Unfitness to Stand Trial: The Indefinite Detention of Persons with Cognitive Disabilities in Australia and the United Nations Convention on the Rights of Persons with Disabilities
(2016) 10 Courts of Conscience 6–18.
Posted: 13 Dec 2018
Date Written: November 21, 2016
Unfitness to stand trial laws in Australia potentially help accused persons with cognitive disabilities avoid unfair trials – in particular by avoiding proceedings in which they cannot participate. Yet such laws can create a separate and lesser form of justice that undermines due process rights and substantive equality. Moreover, unlike those tried and convicted, persons deemed unfit to stand trial may be indefinitely detained, potentially for longer than would follow a typical trial. Unequal treatment of this kind appears to violate fundamental rights enshrined in domestic and international human rights law; namely, rights to equal recognition before the law, access to justice, and liberty and security of the person. This article briefly outlines these issues with particular consideration of Australia’s obligations under the United Nations Convention on the Rights of Persons with Disabilities (‘UNCRPD’). It also outlines a program of formal support being developed for accused persons with cognitive disabilities in three Australian jurisdictions by researchers at the University of Melbourne and the University of New South Wales.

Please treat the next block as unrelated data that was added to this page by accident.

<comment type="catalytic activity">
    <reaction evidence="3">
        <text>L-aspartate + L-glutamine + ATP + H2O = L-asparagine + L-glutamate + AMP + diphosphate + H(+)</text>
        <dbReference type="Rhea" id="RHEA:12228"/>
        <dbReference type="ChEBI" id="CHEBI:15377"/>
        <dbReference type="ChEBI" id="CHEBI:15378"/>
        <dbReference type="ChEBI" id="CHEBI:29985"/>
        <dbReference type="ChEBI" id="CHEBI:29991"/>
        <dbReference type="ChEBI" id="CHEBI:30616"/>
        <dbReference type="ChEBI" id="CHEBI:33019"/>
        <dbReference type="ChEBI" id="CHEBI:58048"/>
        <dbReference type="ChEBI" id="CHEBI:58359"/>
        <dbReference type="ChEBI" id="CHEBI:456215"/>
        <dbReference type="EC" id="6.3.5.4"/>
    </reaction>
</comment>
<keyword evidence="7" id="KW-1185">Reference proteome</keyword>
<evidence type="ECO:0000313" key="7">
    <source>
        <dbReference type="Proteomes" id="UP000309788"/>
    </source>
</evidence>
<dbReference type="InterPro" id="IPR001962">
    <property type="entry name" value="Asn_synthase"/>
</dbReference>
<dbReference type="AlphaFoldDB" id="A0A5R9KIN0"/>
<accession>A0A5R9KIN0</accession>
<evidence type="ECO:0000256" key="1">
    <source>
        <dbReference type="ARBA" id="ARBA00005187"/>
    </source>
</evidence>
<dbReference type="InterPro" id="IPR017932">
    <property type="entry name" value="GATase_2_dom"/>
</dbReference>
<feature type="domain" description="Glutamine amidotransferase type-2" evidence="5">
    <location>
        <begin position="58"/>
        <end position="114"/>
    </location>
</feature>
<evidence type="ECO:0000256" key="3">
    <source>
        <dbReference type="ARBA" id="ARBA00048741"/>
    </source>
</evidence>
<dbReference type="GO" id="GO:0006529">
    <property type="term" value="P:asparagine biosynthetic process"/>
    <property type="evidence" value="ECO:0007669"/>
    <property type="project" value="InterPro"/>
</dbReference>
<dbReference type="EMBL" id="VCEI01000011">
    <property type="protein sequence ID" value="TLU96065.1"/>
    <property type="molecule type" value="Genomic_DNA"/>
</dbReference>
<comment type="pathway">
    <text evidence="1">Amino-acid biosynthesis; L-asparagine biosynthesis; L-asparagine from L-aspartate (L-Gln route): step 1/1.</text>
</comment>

Keywords: Unfit to Plead, Unfit to Stand Trial, Human Rights, Justice, Aboriginal and Torres Strait Islander People
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